AE said...

Go Chris!


(She is really good, too!!)

Barb :)

Richard said...

@Christine Tripp

Okay, I am terribly sorry you have dyslexia. If you illustrate well, then fabulous.

However, you commented here as a regular commenter. To 'spring' your dyslexia, as a defense, is disingenuous. If readers do not know of it, & you allow it to be observable, then do not defend yourself on such grounds! They had no way to know.

Should the World accept terrible performance on the possibility that it is a consequence of what may be a handicap (which is how you are deliberately using it)?

Do not attempt to be expert in things your dyslexia compromises, unless you CAN be expert.

Admit your handicap up front, or apologize when critiqued.

The worst Science essays submitted by my high school students came from an English teacher who was at least as dyslexic (about spelling, diction and grammar) as you. His effort to Teach, in an area in which he was handicapped, would only be redeemable if he ensured his handicap was not a handicap. But, he didn't. So, he wrecked thousands of students' ability with English!

An experienced Track runner has no business coaching Olympic divers, unless he properly understands the skills of diving —which he cannot understand unless he has been an Olympic class diver.

christine tripp said...

Richard, are you for real?
I was laughing the attack off and have no intention of turning someone else's blog into a war of words but why is it so important to you that I (or anyone else) should only express themselves (as you mention I comment often enough) if they can spell or string sentences together correctly?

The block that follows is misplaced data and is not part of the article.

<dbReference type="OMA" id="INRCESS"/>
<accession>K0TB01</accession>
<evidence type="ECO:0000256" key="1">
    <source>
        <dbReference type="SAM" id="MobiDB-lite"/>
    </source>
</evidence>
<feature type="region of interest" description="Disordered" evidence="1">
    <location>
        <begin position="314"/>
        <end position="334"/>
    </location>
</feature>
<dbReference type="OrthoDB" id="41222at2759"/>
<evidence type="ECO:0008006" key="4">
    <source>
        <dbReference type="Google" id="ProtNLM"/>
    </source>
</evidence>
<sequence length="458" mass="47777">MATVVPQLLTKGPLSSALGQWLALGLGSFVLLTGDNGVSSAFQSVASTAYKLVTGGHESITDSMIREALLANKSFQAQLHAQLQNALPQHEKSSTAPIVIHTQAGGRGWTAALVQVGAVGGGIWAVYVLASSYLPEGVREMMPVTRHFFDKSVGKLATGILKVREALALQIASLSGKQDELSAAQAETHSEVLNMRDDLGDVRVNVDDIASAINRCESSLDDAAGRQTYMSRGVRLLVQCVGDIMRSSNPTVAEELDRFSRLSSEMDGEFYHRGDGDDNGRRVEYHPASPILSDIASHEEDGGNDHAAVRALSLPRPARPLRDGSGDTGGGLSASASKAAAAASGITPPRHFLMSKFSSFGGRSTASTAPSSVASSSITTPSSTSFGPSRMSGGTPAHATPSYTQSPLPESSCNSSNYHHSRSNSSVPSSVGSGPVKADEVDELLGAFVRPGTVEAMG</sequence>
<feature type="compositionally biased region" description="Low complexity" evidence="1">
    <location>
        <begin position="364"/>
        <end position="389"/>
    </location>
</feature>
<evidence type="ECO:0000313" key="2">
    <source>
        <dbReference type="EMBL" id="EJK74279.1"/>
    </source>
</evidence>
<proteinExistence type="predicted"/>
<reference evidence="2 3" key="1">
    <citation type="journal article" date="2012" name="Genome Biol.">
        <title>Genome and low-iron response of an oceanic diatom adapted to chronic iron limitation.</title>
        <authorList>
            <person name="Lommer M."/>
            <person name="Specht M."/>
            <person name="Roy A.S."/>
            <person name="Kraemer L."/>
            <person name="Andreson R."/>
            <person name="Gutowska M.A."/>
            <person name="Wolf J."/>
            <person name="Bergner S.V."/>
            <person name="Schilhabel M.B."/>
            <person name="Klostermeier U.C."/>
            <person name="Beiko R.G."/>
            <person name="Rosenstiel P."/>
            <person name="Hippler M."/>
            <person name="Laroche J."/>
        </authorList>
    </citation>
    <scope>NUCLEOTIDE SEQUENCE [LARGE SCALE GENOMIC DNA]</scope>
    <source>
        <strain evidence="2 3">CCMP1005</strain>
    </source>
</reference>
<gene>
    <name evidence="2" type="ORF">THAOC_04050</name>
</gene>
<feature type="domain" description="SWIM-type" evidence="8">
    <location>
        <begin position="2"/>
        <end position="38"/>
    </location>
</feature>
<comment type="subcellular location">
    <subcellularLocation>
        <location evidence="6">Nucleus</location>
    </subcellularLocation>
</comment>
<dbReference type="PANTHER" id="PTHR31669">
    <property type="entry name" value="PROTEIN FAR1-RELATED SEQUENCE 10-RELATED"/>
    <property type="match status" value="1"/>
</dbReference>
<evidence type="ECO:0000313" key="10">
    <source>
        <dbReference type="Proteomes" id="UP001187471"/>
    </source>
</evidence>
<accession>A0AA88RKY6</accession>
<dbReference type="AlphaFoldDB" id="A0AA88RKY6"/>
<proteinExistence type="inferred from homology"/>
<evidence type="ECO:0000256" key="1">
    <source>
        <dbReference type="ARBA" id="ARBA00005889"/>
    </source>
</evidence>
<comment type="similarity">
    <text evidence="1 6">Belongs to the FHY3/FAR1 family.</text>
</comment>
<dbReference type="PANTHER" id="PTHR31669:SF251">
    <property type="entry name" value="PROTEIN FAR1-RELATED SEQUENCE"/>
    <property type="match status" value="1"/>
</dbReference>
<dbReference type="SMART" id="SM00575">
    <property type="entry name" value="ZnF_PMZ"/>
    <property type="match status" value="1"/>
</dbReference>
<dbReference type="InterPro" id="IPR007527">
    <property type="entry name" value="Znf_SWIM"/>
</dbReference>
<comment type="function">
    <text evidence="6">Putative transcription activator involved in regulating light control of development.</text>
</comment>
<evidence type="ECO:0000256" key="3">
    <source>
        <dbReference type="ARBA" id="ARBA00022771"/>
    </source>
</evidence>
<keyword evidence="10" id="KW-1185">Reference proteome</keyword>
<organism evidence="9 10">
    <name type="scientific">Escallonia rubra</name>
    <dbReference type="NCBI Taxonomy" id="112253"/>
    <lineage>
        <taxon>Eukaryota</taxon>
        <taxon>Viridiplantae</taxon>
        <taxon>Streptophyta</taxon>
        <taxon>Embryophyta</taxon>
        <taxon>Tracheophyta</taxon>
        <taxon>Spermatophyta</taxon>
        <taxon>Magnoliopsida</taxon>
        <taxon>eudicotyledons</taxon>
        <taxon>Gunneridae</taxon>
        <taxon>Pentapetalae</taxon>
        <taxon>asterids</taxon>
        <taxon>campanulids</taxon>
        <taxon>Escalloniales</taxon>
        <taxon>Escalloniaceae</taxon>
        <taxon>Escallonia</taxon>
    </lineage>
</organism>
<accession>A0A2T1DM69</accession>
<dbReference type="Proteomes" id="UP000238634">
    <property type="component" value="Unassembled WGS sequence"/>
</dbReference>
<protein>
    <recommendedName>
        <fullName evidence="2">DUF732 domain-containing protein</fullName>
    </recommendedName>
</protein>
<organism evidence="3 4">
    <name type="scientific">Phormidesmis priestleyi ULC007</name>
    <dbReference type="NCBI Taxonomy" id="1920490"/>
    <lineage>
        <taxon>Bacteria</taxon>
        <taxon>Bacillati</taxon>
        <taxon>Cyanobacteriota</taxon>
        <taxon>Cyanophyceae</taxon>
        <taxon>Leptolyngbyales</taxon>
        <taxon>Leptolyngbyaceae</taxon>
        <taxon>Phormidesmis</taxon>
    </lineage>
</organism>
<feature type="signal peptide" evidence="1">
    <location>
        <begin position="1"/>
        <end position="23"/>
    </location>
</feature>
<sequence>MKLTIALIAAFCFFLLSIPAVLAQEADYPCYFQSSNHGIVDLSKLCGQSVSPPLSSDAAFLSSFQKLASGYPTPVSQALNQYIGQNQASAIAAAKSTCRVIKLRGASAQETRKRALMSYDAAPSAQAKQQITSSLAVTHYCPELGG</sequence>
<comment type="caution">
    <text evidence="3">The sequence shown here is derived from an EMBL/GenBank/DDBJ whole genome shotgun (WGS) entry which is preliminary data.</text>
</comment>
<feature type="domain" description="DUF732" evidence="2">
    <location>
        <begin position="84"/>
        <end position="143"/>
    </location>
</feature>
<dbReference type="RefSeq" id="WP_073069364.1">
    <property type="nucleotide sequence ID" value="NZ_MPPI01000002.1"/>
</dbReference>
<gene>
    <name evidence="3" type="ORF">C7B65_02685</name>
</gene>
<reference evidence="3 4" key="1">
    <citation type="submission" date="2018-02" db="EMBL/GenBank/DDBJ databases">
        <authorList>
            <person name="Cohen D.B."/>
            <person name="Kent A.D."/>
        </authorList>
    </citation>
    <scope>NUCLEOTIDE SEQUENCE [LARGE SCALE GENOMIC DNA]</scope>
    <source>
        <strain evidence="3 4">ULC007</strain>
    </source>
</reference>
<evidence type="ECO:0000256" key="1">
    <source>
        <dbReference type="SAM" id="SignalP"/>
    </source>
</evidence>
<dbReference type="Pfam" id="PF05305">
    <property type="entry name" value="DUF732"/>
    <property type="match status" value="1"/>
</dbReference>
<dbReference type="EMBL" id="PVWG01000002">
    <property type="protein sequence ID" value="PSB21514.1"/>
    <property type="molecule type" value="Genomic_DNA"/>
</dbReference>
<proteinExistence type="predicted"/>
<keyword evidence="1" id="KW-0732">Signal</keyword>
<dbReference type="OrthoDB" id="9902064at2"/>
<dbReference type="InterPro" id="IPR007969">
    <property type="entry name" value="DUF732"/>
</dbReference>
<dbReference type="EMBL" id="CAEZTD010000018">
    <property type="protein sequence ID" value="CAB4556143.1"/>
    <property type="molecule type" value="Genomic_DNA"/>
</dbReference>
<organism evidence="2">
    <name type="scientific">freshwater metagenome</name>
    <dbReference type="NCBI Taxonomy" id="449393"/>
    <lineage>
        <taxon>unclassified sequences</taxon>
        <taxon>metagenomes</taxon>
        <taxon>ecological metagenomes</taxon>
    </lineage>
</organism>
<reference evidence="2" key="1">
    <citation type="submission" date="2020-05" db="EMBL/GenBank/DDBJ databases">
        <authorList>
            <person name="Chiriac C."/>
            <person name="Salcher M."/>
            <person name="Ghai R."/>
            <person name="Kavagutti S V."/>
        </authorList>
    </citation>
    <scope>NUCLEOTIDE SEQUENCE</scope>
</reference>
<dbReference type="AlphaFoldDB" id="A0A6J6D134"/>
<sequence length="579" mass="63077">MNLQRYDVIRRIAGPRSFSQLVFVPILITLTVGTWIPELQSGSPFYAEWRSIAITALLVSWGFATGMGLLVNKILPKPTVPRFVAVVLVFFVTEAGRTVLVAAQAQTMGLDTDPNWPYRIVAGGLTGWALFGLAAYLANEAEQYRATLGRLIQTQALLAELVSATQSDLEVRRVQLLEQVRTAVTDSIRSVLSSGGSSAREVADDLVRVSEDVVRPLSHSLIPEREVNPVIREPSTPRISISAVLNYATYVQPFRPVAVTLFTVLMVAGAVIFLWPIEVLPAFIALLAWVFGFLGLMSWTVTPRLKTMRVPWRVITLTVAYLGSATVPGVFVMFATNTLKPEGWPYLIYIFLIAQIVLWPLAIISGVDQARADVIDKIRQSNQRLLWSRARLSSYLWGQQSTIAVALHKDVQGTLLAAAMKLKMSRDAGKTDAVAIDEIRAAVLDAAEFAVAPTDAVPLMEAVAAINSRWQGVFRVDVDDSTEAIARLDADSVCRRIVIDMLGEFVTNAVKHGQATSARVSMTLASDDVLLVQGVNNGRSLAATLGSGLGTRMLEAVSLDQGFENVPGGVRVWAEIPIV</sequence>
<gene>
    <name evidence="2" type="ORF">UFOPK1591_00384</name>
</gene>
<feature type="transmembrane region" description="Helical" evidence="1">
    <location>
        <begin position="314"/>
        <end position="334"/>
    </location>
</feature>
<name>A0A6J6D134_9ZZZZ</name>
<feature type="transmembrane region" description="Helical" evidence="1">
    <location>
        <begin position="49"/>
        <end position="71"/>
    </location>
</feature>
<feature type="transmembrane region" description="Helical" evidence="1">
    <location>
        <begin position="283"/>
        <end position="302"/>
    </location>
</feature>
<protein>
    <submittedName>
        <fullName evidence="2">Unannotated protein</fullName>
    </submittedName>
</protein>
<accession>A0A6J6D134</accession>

You must have something better to worry about, if EA cared about such things, she wouldn't allow my comments and contribution to be posted. It's a moderated blog.
She doesn't seem to care, why do you?
I didn't "spring" dyslexia as a defence, it was as an explination to you and your seeming upset over my terrible grammar and diction.
It doesn't bother me that I have it, it's never been a negative in my life but luckily, as I stated, I don't need the particular talent of being able to technically string words together.

>Admit your handicap up front, or apologize when critiqued.<

OK everyone, "hi, my name is Chris and I'm dyslexic"... oh, I'm trying but I can't keep a straight face while I'm typing, haha, this is so absurd it's funny!:)